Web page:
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What is DevOps?
Learn how DevOps unifies people, process, and technology to bring better products to customers faster
- DevOps overview
- DevOps culture
- DevOps practices
- DevOps tools
- DevOps and the cloud
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A compound of development (Dev) and operations (Ops), DevOps is the union of people, process, and technology to continually provide value to customers.
What does DevOps mean for teams? DevOps enables formerly siloed roles—development, IT operations, quality engineering, and security—to coordinate and collaborate to produce better, more reliable products. By adopting a DevOps culture along with DevOps practices and tools, teams gain the ability to better respond to customer needs, increase confidence in the applications they build, and achieve business goals faster.
The benefits of DevOps
Teams that adopt DevOps culture, practices, and tools become high-performing, building better products faster for greater customer satisfaction. This improved collaboration and productivity is also integral to achieving business goals like these:
Accelerating time to market
Adapting to the market and competition
Maintaining system stability and reliability
Improving the mean time to recovery
DevOps and the application lifecycle
DevOps influences the application lifecycle throughout its plan, develop, deliver, and operate phases. Each phase relies on the others, and the phases are not role-specific. In a true DevOps culture, each role is involved in each phase to some extent.
In the plan phase, DevOps teams ideate, define, and describe features and capabilities of the applications and systems they are building. They track progress at low and high levels of granularity—from single-product tasks to tasks that span portfolios of multiple products. Creating backlogs, tracking bugs, managing agile software development with Scrum, using Kanban boards, and visualizing progress with dashboards are some of the ways DevOps teams plan with agility and visibility.
The develop phase includes all aspects of coding—writing, testing, reviewing, and the integration of code by team members—as well as building that code into build artifacts that can be deployed into various environments. DevOps teams seek to innovate rapidly without sacrificing quality, stability, and productivity. To do that, they use highly productive tools, automate mundane and manual steps, and iterate in small increments through automated testing and continuous integration.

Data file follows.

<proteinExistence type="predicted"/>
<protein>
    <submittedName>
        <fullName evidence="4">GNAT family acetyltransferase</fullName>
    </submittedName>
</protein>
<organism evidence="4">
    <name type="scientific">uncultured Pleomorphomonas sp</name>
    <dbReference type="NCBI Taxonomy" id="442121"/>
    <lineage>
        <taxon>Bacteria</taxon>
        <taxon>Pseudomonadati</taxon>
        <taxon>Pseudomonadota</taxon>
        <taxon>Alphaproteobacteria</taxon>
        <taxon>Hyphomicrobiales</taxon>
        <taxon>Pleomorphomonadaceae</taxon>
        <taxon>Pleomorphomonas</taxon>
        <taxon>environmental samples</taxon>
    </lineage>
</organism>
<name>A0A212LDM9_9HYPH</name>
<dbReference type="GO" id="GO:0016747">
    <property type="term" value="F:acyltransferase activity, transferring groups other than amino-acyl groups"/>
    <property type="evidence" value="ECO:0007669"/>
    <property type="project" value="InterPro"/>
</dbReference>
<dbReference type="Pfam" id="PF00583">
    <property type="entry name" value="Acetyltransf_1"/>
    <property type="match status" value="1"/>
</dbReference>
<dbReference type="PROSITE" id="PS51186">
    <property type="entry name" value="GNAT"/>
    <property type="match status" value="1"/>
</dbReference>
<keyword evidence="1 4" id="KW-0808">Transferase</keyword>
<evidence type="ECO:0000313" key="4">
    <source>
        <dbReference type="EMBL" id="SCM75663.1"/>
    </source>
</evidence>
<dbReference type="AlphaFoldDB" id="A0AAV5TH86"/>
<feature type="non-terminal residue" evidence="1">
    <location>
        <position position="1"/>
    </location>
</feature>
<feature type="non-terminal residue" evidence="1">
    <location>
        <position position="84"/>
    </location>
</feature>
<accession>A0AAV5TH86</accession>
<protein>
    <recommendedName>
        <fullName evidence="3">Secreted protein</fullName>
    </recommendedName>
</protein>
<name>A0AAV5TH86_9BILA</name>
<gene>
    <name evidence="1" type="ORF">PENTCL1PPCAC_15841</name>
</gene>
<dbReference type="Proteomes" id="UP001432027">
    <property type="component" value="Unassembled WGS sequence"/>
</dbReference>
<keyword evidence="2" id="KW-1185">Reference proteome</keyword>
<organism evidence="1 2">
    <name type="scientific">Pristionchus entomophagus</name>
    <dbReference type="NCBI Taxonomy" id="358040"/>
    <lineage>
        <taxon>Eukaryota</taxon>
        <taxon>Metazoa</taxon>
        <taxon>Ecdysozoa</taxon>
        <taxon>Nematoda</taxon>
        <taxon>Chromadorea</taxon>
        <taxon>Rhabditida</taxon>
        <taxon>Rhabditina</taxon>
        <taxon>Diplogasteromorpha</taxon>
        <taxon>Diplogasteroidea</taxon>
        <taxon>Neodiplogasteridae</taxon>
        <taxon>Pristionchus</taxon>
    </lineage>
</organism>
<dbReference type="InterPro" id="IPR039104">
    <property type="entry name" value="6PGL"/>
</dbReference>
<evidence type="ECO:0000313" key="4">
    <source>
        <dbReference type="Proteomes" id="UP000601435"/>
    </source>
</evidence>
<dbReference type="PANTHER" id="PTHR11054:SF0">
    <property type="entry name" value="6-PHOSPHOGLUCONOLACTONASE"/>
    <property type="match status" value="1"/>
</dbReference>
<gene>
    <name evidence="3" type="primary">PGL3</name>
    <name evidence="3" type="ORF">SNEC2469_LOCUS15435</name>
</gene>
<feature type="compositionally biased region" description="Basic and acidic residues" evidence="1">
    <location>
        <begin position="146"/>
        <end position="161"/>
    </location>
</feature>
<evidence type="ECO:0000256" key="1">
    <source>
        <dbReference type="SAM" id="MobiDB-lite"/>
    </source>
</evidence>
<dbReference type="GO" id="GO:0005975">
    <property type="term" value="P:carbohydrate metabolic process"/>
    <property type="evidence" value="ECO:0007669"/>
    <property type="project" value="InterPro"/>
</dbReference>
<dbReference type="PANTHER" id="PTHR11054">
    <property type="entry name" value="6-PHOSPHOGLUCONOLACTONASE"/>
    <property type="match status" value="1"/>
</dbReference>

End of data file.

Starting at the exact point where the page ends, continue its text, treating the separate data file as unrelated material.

Delivery is the process of deploying applications into production environments in a consistent and reliable way. The deliver phase also includes deploying and configuring the fully governed foundational infrastructure that makes up those environments.
In the deliver phase, teams define a release management process with clear manual approval stages. They also set automated gates that move applications between stages until they’re made available to customers. Automating these processes makes them scalable, repeatable, controlled. This way, teams who practice DevOps can deliver frequently with ease, confidence, and peace of mind.
The operate phase involves maintaining, monitoring, and troubleshooting applications in production environments. In adopting DevOps practices, teams work to ensure system reliability, high availability, and aim for zero downtime while reinforcing security and governance. DevOps teams seek to identify issues before they affect the customer experience and mitigate issues quickly when they do occur. Maintaining this vigilance requires rich telemetry, actionable alerting, and full visibility into applications and the underlying system. Continue reading “DevOps”